Posted on: Friday 28th of June 2013
A really interesting article by Internet Advertising Bureau President Randall Rothenburg has just gone up on its web site. I recommend you read it, not so much for its content but for its tone.
Just a few years ago the IAB’s tone was triumphant. It had discovered the secret of how to deliver perfect relevance and therefore solve the problems of advertising effectiveness forever. It had seen the future, and the future was it. Hurrah!
Now, if you read this blog, the shift in tone is remarkable. Using phrases like ‘kangaroo cookie court’ to describe Mozilla’s move on internet privacy and the new Cookie Clearinghouse it gives the sense of a frightened cornered rat.
A business model under pressure
It’s worth unpicking these dynamics. This tiny vignette pretty much sums up the dilemma facing all personal-data driven Web 2.0 business models.
The IAB thought it had discovered the holy grail because of a simple train of logic which goes like this. The web sites people visit on the Internet tells you what they are interested in. If you can follow them around the Internet you can create a picture of these interests and serve up ads that are ‘perfectly relevant’. If any particular ad doesn’t achieve 100% relevance, the remedy is simple. Gather a bit more data.
This line of reasoning is actually full of holes but for now, let’s focus on that last sentence. The answer is always ‘gather a bit more data’.
It seems innocent enough and it works, to a point. If you can gather a bit more data you can usually squeeze the response rate a little higher. Meanwhile, however, you’re getting addicted. You’ve always got to have more. You’re now hooked on a God Quest – a quest for omniscience; for perfect knowledge about customers for the sake of perfect targeting.
But – darn it! – instead of being hailed as the saviour of advertising effectiveness and consumer convenience you find yourself hounded for your ‘creepiness’, intrusion and stalking. And annoying people like the EU and Mozilla start putting regulatory, technological and policy spanners into the works.
The irrelevance of ‘relevance’
There are two core reasons for the public’s dislike of modern internet advertising. The first reason is extraordinarily simple. People don’t like being stalked. Never mind the economics of it. They just don’t. End of story. You have to be emotionally unintelligent not to understand this.
The second reason is that (sorry to say it) the holy grail of ‘relevance’ in advertising is actually a wild goose chase. In fact, ‘relevance’ is irrelevant to the future of advertising and the quest for advertising effectiveness. That’s because it’s a proxy for something else: utility. Consumers actively consume advertising when it is useful; when it helps them make a better purchasing decision. ‘Relevance’ is just a proxy for utility. But they’re not the same, and unfortunately the proxy and the real thing currently work in opposite ways.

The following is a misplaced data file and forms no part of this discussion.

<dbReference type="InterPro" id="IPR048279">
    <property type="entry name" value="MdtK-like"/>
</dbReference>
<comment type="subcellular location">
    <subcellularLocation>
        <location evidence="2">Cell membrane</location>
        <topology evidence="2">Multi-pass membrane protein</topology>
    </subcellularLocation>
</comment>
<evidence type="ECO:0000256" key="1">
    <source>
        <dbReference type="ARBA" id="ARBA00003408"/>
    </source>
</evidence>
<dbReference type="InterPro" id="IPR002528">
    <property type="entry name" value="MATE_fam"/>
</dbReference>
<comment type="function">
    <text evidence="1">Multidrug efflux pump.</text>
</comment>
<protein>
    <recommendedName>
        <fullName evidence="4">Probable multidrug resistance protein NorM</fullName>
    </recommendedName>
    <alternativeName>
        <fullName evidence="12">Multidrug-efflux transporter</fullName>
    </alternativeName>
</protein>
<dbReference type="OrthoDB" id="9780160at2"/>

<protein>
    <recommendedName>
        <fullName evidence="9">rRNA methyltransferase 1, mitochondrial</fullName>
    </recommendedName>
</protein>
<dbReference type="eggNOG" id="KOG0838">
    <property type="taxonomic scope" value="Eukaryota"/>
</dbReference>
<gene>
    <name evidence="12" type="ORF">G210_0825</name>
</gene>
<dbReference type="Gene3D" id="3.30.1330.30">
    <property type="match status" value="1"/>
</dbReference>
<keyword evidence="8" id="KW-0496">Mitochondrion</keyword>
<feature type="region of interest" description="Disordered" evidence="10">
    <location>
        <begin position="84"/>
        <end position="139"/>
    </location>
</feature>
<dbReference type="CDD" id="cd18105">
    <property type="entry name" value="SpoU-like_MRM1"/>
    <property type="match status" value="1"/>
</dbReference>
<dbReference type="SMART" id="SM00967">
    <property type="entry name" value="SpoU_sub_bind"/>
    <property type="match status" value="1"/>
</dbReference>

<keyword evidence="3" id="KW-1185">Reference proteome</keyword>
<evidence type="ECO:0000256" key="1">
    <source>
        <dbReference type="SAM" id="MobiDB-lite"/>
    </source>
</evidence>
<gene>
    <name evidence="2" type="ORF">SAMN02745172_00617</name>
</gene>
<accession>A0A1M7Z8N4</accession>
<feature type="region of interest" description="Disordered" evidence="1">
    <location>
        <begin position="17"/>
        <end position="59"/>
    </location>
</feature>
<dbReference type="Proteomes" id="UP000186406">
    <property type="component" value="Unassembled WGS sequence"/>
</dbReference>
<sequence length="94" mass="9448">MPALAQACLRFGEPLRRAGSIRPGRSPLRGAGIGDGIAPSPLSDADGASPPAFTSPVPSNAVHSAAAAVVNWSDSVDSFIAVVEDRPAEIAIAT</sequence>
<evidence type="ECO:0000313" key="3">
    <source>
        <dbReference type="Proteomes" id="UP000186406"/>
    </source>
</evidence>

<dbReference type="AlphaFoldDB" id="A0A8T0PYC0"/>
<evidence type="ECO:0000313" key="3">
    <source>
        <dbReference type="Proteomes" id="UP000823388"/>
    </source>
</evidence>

‘Relevance’ in internet advertising is manufactured by unseen third parties gathering data about people largely without their knowledge, understanding or control to create profiles about them which are used to drive ‘targeting’. It’s all done to and at the individual by an invisible external force. Whether you can ‘opt in’ or ‘opt out’ of this process is irrelevant, because there is hardly any utility in it.
Utility is about empowerment. It happens when you put useful tools in the hands of the user, so that they can use them to achieve their own goals. It works by helping them express themselves, including specifying what they want to achieve.
Process-wise, relationship-wise and value-wise the two are like chalk and cheese. Utility adds value for both advertiser and consumer. In its current form, the quest for ‘relevance’ destroys it, the only real beneficiary being the stalker/data gatherer.
The devil and the deep blue sea
The dilemma especially for the adtech companies in the IAB is that migrating to the alternative value-creating model of user control/advertising as decision-support involves halting their current trajectory and accepting some revenue losses as alternative approaches are built to scale. Advertisers and publishers themselves may prefer a different model, but until the infrastructure is in place there’s little they can do.
Cold turkey or just turkeys voting for Christmas? To industry insiders facing a revenue loss both options look pretty much the same. So they just keep on digging the same old hole. Soon this hole will be so deep they risk never getting out.
How change happens
If Web 2.0 companies were all-powerful as well as omniscient they might be able to halt evolution. But they can’t. By resisting change they just push change-making elsewhere, handing the initiative over to other parties.
We now see two fascinating outcomes unfolding.
- First, when an industry cannot or will not change itself, others have to do the job for it. Online advertising is now being circled by a fast growing band of predatory innovators including Mozilla who see a huge opportunity to disrupt existing models, build new brands and make new fortunes in the process.
- Second, the big brands Ctrl-Shift is talking to are increasingly concerned about reputational risk – the fear that if they don’t create clear blue water between themselves and increasingly discredited Web 2.0 ‘data addict’ business models their brands will get tarred by the same brush. Watch out for some interesting developments on this front.
Add mounting regulator determination to act and you’ve got the recipe for personal data’s perfect storm. More of which later.